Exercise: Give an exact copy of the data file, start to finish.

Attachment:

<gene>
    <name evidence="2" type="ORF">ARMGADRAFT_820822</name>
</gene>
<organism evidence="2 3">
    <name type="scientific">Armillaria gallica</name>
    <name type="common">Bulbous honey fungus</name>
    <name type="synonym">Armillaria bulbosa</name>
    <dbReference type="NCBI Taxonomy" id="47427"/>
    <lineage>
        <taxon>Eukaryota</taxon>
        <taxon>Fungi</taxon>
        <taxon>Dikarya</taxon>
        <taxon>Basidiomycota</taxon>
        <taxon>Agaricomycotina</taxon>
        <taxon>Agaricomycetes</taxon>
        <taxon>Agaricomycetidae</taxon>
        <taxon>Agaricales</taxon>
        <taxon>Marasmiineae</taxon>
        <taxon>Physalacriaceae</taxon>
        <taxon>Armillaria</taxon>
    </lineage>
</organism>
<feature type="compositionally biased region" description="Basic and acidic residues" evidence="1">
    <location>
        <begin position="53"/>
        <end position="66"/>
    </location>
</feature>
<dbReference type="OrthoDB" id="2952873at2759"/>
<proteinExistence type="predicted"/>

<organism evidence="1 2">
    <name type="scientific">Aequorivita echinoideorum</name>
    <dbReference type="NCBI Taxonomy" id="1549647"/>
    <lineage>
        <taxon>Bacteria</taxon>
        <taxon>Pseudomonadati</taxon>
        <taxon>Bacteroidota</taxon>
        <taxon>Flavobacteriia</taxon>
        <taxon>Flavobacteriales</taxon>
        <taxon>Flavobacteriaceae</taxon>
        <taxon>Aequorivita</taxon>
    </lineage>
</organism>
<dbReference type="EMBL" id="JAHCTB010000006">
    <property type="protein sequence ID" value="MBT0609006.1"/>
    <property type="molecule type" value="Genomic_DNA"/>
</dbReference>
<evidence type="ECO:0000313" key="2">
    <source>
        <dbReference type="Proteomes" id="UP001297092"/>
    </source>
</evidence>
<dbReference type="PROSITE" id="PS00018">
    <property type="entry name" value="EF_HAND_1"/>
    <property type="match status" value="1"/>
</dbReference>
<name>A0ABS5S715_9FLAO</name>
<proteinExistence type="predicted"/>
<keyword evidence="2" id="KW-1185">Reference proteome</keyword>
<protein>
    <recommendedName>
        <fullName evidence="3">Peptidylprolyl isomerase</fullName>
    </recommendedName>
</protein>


<gene>
    <name evidence="2" type="ORF">ARMGADRAFT_820822</name>
</gene>
<organism evidence="2 3">
    <name type="scientific">Armillaria gallica</name>
    <name type="common">Bulbous honey fungus</name>
    <name type="synonym">Armillaria bulbosa</name>
    <dbReference type="NCBI Taxonomy" id="47427"/>
    <lineage>
        <taxon>Eukaryota</taxon>
        <taxon>Fungi</taxon>
        <taxon>Dikarya</taxon>
        <taxon>Basidiomycota</taxon>
        <taxon>Agaricomycotina</taxon>
        <taxon>Agaricomycetes</taxon>
        <taxon>Agaricomycetidae</taxon>
        <taxon>Agaricales</taxon>
        <taxon>Marasmiineae</taxon>
        <taxon>Physalacriaceae</taxon>
        <taxon>Armillaria</taxon>
    </lineage>
</organism>
<feature type="compositionally biased region" description="Basic and acidic residues" evidence="1">
    <location>
        <begin position="53"/>
        <end position="66"/>
    </location>
</feature>
<dbReference type="OrthoDB" id="2952873at2759"/>
<proteinExistence type="predicted"/>

<organism evidence="1 2">
    <name type="scientific">Aequorivita echinoideorum</name>
    <dbReference type="NCBI Taxonomy" id="1549647"/>
    <lineage>
        <taxon>Bacteria</taxon>
        <taxon>Pseudomonadati</taxon>
        <taxon>Bacteroidota</taxon>
        <taxon>Flavobacteriia</taxon>
        <taxon>Flavobacteriales</taxon>
        <taxon>Flavobacteriaceae</taxon>
        <taxon>Aequorivita</taxon>
    </lineage>
</organism>
<dbReference type="EMBL" id="JAHCTB010000006">
    <property type="protein sequence ID" value="MBT0609006.1"/>
    <property type="molecule type" value="Genomic_DNA"/>
</dbReference>
<evidence type="ECO:0000313" key="2">
    <source>
        <dbReference type="Proteomes" id="UP001297092"/>
    </source>
</evidence>
<dbReference type="PROSITE" id="PS00018">
    <property type="entry name" value="EF_HAND_1"/>
    <property type="match status" value="1"/>
</dbReference>
<name>A0ABS5S715_9FLAO</name>
<proteinExistence type="predicted"/>
<keyword evidence="2" id="KW-1185">Reference proteome</keyword>
<protein>
    <recommendedName>
        <fullName evidence="3">Peptidylprolyl isomerase</fullName>
    </recommendedName>
</protein>